East Penn Press

Monday, June 1, 2020


Wednesday, September 10, 2014 by PETER MCCONNELL Special to The Press in Local News

Construction debris discovered buried on Wescosville Elementary School property

A contract agreement under routine business operations sparked a long discussion between East Penn School Board directors on proper disposal of potentially hazardous material on school grounds.

Within recent weeks it was discovered a large amount of construction debris had been buried under 8 to 10 inches of clay on the property of Wescosville Elementary School in a wooded area on the edge of the property.

ALM Abatement Industries, LLC and TCI Environmental Services, Inc. were approved by the board to provide services for safe removal and testing of suspect materials, respectively. The removal is proposed at a cost of $17,835, and testing at $600.

The dump appeared last summer but the source construction site is still unknown. It was not from school building construction, as those buildings are all brick-faced and the material in question includes transite siding. Superintendent Dr. Michael Schilder reported district staff had buried the waste but these employees are no longer working for the district.

After a brief inspection by ALM, asbestos was detected in the debris deposit and the district has since called for its proper disposal.

Schilder confirmed the asbestos waste posed no hazard to the community or the students, via groundwater or otherwise, as it was buried in a clay-lined pit. He did, however, state it was not disposed of properly. The contracted companies ALM and TCI will remove the material in a safe way and treat it properly with water, and then dispose of it in an appropriate landfill, according to Schilder's report.

Removal has been scheduled to start in four weeks, and is estimated to take about five days, according to Steve Onushco, facilities director for the district. ALM's proposal notes the area of the dump is 26 feet wide by 30 feet long and 4 feet deep, approximately one quarter mile from the school. The affected waste may amount to six 15-yard waste containers. ALM will fill the resulting pit with fill material.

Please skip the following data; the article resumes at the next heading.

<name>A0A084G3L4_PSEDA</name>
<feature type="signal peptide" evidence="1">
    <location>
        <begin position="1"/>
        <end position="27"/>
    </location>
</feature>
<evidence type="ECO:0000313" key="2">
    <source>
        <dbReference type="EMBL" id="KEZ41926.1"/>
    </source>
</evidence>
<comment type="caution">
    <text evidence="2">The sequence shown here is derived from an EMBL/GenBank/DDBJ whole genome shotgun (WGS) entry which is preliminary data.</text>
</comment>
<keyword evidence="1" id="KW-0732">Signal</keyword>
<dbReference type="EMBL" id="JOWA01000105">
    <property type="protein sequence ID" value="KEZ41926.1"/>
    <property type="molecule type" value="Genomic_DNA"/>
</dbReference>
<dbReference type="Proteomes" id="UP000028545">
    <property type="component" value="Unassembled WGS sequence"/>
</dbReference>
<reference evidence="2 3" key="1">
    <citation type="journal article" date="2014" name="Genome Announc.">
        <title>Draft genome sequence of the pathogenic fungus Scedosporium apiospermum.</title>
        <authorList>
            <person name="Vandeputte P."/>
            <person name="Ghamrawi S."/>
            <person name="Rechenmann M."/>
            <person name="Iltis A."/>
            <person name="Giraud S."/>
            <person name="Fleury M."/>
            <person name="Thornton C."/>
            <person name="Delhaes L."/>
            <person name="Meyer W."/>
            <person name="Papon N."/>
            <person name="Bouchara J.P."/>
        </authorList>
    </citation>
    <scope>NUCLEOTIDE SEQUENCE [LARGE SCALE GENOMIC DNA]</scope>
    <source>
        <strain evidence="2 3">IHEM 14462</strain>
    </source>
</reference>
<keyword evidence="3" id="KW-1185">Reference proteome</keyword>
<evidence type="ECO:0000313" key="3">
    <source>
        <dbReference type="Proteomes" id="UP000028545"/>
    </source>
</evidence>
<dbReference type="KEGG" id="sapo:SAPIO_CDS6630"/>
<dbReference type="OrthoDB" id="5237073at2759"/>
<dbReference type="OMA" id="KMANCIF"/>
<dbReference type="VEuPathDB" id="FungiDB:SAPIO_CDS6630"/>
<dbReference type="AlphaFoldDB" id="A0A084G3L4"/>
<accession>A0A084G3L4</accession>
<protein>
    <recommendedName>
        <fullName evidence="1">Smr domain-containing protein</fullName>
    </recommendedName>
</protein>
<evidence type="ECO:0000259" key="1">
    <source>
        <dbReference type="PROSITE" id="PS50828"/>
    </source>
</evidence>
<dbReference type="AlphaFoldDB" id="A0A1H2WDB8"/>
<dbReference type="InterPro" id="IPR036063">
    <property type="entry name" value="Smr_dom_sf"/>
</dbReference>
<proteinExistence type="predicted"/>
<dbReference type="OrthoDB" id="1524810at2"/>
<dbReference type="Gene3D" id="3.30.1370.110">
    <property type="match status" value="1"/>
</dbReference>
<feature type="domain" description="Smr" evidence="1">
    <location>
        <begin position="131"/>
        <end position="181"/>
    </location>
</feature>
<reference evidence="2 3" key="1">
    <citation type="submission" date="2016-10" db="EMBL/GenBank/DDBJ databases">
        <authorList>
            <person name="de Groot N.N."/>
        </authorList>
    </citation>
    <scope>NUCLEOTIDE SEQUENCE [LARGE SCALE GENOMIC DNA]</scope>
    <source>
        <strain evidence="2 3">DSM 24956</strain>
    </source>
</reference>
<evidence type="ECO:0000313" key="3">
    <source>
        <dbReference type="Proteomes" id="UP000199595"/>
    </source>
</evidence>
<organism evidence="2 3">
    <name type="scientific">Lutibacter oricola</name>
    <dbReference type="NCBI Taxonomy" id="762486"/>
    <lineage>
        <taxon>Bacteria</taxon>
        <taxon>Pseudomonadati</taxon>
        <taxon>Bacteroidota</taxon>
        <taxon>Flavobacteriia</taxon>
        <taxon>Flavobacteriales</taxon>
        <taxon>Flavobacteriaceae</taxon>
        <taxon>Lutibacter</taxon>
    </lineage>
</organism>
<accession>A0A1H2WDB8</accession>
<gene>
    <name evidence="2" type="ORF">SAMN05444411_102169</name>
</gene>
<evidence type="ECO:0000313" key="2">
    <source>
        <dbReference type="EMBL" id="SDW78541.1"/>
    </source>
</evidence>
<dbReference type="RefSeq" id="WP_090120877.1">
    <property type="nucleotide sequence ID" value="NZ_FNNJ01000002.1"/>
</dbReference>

Board Director Lynn Donches expressed her concern for the district's liability should waste removal be carried out without an investigation from the "proper authorities." Donches would not support the motion to accept proposals from ALM and TCI, indicating the right thing to do would be to investigate who was responsible for the waste's appearance there in the first place.

Other board members, including Ziad Munson and Alan Earnshaw, were not in favor of prolonging the debate or initiating an investigation. Board Director Wally Vinovskis expressed his approval of Schilder's decisions in contacting the appropriate authorities and initiating an expeditious removal.

Schilder said the police had not been contacted and his primary goal was to have the waste removed. He believes it was a mistake, with no indication of criminal intent.

In other business, Schilder addressed the transportation issues causing head- aches throughout the district for several weeks.

"Obviously it was a rough opening week," Schilder said, "and it was an unsatisfactory opening week in terms of standards that we've established what STA [Student Transporation of America, Inc.] expects, what the school board expects and what I expect. The problems have improved, many of them [have been] resolved going into the second week but we're still not there yet."

Some buses are still arriving late at schools, particularly Shoemaker Elementary, or are arriving early at stops. In these cases the drivers are following a pick up time different from what parents are following. The district is working with STA to shorten unduly long routes, some of which for parochial schools are running in excess of 90 minutes.

Schilder is also reviewing sample policies and procedures regarding a clearer communication with the public about what can and cannot be done with transportation. His intent is to make recommendations to the board soon.

Schilder continued to express his confidence in STA and, while admitting it was at times a tense relationship between the district and the transportation company, affirmed it was a "good relationship in terms of problem-solving."

Vice president of STA, Timothy Krise, made a statement to the board summarizing the transportation problems and emphasizing the measures being taken to address them. Additional staff has been hired and additional phone lines installed, the latter to meet the overwhelming influx of phone calls from parents regarding bus routes and stops. Krise reported some stops have been changed up to five times.

The routes were not built from scratch, reported Kelly Wood, special projects director and chief router for STA. She apologized to the board for not following her usual procedure and creating a route system from the ground up. Instead she relied on information garnered from last year and the timing was off.

Wood also noted the increase in the number of buses up to 124 from last year's 121; Krise informed The Press bus loads had increased as well, from 72 to 77. Additions to the routing system include a new pre-K program, an IU program previously bused by the IU itself and a parochial school outside the district's boundaries.

Among other personnel appointments the board approved the appointment of Jeremy Silimperi to the position of supervisor of special education (elementary), upon the resignation of Jennifer Curtis. According to the board agenda Silimperi was previously coordinator of special education for Colonial Intermediate IU since 2011.

Also noted on the agenda was a discussion to increase the number of school buses. Schilder reported there was no recommendation for an increase at this time.